RSA Insurance Group plc Faces Up To Direct Line Insurance Group PLC And Admiral Group plc

I took a look at the Life Insurance business recently, and today I’m turning my attention to the non-life sector and to three companies that are perhaps best known for their TV ads.

First up is RSA Insurance (LSE: RSA), the UK’s second largest general insurance group whose More Th>n brand is familiar gogglebox fare and provides car, home, pet and travel insurance.

Next is Direct Line Insurance (LSE: DLG), split off from Royal Bank of Scotland through an IPO in October 2012, and prolific in advertising its Direct Line, Churchill and Green Flag brands.

And finally motor insurance firm Admiral (LSE: ADM), which also owns the brand.

Here’s how they compare:

  RSA Direct Line Admiral
Market cap £4.82bn £4.43bn £3.44bn
EPS change 2013 -10% +15% +10%
P/E 11.6 9.9 12.5
Dividend Yield 2.5% 8.2% 7.6%
Dividend Cover 3.46x 1.99x 2.23x
EPS change 2014* -8% -7% -2%
P/E 14.8 12.7 12.1
Dividend Yield 1.9% 7.4% 8.0%
Dividend Cover 3.58x 1.06x 1.04x
EPS change 2015* +13% +11% -7%
P/E 13.1 11.4 13.0
Dividend Yield 3.6% 6.7% 7.0%
Dividend Cover 2.12x 1.31x 1.09x

* forecast

How come Direct Line and Admiral are paying such big dividends?

It’s all specialDirect Line 2

Both of them pay a large part of their annual dividends as special dividends, so those forecasts are perhaps not going to be as reliable as some.

In 2013, Direct Line paid out 12.6p per share in ordinary dividends plus special dividends of 8p, taking the total to 20.6p. But for this year the special portion is expected to accelerate, having already reached 10p at the halfway stage compared to an interim ordinary dividend of 4.4p.

Similarly, of the 99.5p paid out by Admiral in 2013, the ordinary dividend comprised 46.9p with a special of 52.6p. That’s not bad for a year that Admiral declared “the year of the baked potato” — solid, but not flashy, apparently.

For the first six months of this year, Admiral paid 23.7p as an ordinary dividend, plus a special portion of 25.7p.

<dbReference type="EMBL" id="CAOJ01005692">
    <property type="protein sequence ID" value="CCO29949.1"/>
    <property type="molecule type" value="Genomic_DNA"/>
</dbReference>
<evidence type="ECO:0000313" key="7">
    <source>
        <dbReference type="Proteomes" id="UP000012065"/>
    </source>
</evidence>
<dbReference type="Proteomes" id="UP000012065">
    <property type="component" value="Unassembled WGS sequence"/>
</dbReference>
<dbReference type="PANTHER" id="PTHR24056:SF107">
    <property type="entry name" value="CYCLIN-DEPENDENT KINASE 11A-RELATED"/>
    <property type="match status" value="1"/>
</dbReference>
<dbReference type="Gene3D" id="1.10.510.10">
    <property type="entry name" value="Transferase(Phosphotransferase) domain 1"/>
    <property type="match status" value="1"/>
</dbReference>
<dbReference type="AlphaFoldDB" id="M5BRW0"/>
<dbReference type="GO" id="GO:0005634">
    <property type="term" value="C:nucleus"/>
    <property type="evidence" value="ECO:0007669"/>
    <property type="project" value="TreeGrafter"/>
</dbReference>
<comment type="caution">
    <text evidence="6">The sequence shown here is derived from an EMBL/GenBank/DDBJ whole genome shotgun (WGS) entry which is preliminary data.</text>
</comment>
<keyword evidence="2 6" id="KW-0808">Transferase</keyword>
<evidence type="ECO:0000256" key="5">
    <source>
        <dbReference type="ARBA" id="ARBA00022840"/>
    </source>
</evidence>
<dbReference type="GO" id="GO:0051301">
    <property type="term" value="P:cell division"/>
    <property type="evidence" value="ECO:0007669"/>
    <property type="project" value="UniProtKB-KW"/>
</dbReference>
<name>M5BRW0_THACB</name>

admSuch high payouts are possible in good years when the volume of claims is relatively low, but the cash is only lightly covered by earnings. So if you invest in one of these, you should  expect a lot less in special dividends should your company have a bad year for claims.

On ordinary dividends alone, Direct Line paid out 5% in 2013 and Admiral coughed up 3.6%.

RSA scandal

At the other end we have the relatively paltry dividends on offer at RSA. The company’s cash was badly stretched in 2011 when a dividend yielding 8.7% was paid, and that was cut to yield only 5.8% the following year.

The 2013 scandal of irregularities in the firm’s Irish operations then led to an investigation and number of heads rolling, and the final dividend was canned — dropping the yield to just 2.5%.

Since then we’ve seen the appointment of Stephen Hester as CEO and a rights issue, and the dividend is expected to fall further.

Which is best?

I have to say a troubled RSA on a forward P/E of 15 and a very low dividend is not my cup of tea, so of these three I’d go for Direct Line or Admiral if forced to choose one — but I really don’t think there’s anything between them.

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Alan Oscroft has no position in any shares mentioned. The Motley Fool UK has no position in any of the shares mentioned. We Fools don't all hold the same opinions, but we all believe that considering a diverse range of insights makes us better investors.